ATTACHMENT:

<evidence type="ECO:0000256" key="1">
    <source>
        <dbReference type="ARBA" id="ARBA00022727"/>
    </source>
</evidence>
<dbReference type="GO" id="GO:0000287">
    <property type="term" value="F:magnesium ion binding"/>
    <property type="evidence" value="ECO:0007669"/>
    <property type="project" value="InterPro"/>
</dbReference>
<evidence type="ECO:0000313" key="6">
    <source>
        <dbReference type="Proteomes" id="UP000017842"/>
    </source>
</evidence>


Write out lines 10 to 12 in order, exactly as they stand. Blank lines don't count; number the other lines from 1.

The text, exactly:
</dbReference>
<evidence type="ECO:0000313" key="6">
    <source>